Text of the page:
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Pharmacogenetics. 1994 Apr;4(2):91-100.

Primary structure and molecular basis of polymorphic appearance of an acetyltransferase (AT-II)* in hamsters.

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Department of Pharmacology, School of Medicine, Keio University, Tokyo, Japan.


Three hamster clones (clones 1, 2 and 3) were isolated from a genomic library constructed from a homozygote rapid acetylator using a cDNA (hamAT-101) of a monomorphic acetyltransferase (AT-I) as a probe. Clone 1 (13 kbp) was found to contain a gene corresponding to AT-I. The entire coding region was located in an exon and completely identical to that of AT-I cDNA. Clones 2 and 3 (14.5 and 15 kbp) each contained identical information to the AT-I-related protein (AT-B protein). The intronless coding region shared 83.7% of sequence similarly to the AT-I cDNA, and its length was identical to that of the AT-I cDNA. Clone 2 also included a nucleotide sequence identical to the 3'-portion of the AT-I gene, which is located 5'-upstream of the AT-B gene. Restricted fragment lengths of clone 3, which encompassed the entire coding region was expressed in COS-1 cells. The expressed protein migrated at a position identical to that of AT-II purified from a hamster liver on Western blots. AT-B-expressed protein catalysed acetyl CoA-dependent N-acetylation of 2-aminofluorene and p-aminobenzoic acid, but had marginal activities for O-acetylation of 2-N-hydroxyamino-6-methyl-6-methyldipyrido[1,2-a:3',2'-d]imidazole and N-hydroxyarylacetamide-dependent N-acetylation of 4-aminoazobenzene. These results are in good agreement with the data of AT-II purified from hamster livers, indicating that the AT-B gene encodes a polymorphic acetyltransferase (AT-II) in hamsters. Although the AT-II protein was undetectable in slow acetylators, specific mRNA, hybridizing with a selective oligonucleotide probe for the AT-II gene (AT-B), was detected in livers of both homozygous acetylators. Analysis of genomic DNA of a homozygous slow phenotype hamster indicates that AT-II DNA from the slow phenotype has a point mutation which causes premature termination at the 243th (Arg to stop codon) position of the deduced amino acid sequence. PCR-RFLP analysis further confirmed that the point mutation conferred a defective AT-II protein in slow phenotype hamsters.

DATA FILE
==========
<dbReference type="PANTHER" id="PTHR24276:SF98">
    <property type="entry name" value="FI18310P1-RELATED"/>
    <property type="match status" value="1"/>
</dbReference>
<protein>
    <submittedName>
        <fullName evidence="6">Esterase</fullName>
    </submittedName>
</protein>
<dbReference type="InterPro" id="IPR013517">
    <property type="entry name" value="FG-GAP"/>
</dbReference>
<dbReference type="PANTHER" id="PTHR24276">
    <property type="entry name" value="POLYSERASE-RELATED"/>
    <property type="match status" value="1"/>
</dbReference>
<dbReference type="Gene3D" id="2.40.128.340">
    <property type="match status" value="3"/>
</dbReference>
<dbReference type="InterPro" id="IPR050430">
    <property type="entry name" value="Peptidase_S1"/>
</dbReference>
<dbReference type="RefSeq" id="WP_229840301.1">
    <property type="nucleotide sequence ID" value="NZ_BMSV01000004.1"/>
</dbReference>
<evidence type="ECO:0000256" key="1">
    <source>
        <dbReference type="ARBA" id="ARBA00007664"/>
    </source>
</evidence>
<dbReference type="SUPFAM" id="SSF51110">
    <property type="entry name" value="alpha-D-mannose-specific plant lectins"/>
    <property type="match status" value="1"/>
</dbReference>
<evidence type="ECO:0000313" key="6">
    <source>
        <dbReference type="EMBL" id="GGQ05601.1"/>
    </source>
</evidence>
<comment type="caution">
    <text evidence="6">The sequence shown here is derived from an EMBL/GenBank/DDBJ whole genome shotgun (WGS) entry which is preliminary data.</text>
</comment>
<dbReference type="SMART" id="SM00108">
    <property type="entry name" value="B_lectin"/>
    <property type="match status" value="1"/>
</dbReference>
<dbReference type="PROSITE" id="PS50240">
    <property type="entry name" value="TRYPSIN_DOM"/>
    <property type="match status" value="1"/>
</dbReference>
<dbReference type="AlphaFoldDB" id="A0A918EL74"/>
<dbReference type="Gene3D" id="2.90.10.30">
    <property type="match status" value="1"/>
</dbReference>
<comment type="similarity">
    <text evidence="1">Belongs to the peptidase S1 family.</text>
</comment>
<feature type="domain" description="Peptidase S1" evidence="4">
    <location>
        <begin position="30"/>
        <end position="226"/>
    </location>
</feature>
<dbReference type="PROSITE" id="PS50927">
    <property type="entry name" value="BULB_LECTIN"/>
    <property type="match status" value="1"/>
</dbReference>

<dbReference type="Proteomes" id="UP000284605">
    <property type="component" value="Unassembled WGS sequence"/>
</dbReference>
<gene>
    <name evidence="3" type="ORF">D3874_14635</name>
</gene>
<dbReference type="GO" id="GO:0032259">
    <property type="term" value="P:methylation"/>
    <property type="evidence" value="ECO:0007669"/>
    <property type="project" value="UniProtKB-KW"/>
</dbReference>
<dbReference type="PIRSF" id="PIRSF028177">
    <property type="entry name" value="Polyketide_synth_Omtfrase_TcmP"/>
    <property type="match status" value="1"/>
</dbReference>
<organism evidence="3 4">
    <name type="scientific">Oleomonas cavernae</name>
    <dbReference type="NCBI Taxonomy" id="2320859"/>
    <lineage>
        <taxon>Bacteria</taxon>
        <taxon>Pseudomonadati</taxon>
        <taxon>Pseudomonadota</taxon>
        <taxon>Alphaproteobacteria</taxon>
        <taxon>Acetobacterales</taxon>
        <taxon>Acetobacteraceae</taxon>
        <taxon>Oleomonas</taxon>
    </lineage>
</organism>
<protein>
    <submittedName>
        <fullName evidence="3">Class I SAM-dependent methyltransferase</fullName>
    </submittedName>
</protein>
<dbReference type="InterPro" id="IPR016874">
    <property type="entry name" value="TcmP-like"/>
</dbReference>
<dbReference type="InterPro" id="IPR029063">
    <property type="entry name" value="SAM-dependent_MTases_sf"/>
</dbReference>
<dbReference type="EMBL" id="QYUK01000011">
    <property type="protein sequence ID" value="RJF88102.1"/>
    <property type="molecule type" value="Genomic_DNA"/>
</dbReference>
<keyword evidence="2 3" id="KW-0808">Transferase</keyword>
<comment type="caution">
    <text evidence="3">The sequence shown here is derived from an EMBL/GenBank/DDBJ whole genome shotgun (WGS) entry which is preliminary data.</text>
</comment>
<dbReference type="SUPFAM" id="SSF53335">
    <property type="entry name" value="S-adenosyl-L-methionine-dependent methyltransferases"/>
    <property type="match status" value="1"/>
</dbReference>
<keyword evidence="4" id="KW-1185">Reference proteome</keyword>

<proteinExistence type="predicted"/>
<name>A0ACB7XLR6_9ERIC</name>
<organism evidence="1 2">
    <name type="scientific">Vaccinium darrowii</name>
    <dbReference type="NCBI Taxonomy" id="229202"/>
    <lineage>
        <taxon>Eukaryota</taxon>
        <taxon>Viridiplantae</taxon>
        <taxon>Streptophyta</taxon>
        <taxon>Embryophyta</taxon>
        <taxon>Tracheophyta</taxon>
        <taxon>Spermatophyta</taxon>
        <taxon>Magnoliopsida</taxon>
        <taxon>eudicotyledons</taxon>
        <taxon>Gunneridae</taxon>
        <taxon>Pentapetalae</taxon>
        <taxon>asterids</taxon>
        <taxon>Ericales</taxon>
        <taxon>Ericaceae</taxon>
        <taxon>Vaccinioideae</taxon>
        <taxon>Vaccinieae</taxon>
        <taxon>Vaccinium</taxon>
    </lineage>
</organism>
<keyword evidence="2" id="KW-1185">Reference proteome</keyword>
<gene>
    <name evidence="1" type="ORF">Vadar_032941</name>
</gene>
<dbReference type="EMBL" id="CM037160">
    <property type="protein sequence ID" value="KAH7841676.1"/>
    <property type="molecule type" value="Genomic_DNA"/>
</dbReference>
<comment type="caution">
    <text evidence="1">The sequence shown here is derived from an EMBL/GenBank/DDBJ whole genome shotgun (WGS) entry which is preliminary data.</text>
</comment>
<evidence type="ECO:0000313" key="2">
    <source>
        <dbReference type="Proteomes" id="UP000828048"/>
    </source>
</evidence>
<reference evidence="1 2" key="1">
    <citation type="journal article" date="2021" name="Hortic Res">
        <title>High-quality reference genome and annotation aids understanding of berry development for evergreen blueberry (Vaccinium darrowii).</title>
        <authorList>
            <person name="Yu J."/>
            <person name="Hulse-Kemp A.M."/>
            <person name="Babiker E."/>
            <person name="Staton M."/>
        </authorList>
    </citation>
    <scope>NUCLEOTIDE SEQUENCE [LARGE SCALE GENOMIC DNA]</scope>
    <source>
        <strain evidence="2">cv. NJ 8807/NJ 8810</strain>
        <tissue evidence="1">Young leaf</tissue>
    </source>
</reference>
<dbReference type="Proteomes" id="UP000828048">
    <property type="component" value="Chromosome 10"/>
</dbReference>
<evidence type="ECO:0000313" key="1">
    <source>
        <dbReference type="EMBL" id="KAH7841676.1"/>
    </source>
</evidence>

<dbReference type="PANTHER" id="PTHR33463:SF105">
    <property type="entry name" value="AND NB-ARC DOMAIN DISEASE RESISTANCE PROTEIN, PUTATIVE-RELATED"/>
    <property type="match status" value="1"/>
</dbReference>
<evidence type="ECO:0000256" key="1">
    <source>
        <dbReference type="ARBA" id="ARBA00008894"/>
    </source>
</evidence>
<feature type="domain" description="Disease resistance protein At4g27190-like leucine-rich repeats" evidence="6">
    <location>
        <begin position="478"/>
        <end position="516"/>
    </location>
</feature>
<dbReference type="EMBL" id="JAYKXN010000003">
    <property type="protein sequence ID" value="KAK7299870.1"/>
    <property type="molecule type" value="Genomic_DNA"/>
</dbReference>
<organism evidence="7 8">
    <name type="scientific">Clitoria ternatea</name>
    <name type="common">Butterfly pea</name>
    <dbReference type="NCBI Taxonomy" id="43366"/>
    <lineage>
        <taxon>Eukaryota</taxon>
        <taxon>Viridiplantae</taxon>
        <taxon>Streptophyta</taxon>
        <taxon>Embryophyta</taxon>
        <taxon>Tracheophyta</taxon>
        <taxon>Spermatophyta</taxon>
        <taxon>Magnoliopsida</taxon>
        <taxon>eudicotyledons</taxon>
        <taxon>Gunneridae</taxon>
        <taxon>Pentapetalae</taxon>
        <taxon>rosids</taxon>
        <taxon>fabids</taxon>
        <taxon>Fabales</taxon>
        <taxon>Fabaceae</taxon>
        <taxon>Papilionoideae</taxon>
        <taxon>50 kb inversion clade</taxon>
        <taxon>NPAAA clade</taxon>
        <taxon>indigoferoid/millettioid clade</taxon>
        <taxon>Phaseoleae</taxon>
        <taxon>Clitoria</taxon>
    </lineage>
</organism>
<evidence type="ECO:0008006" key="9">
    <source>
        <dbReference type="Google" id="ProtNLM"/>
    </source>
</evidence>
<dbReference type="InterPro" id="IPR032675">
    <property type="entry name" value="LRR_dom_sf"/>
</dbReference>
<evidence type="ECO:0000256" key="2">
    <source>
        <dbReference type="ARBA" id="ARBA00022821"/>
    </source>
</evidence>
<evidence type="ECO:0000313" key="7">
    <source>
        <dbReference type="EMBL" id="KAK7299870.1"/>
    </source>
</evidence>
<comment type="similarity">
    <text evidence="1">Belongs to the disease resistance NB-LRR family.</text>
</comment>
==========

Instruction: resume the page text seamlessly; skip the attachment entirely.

[Indexed for MEDLINE]

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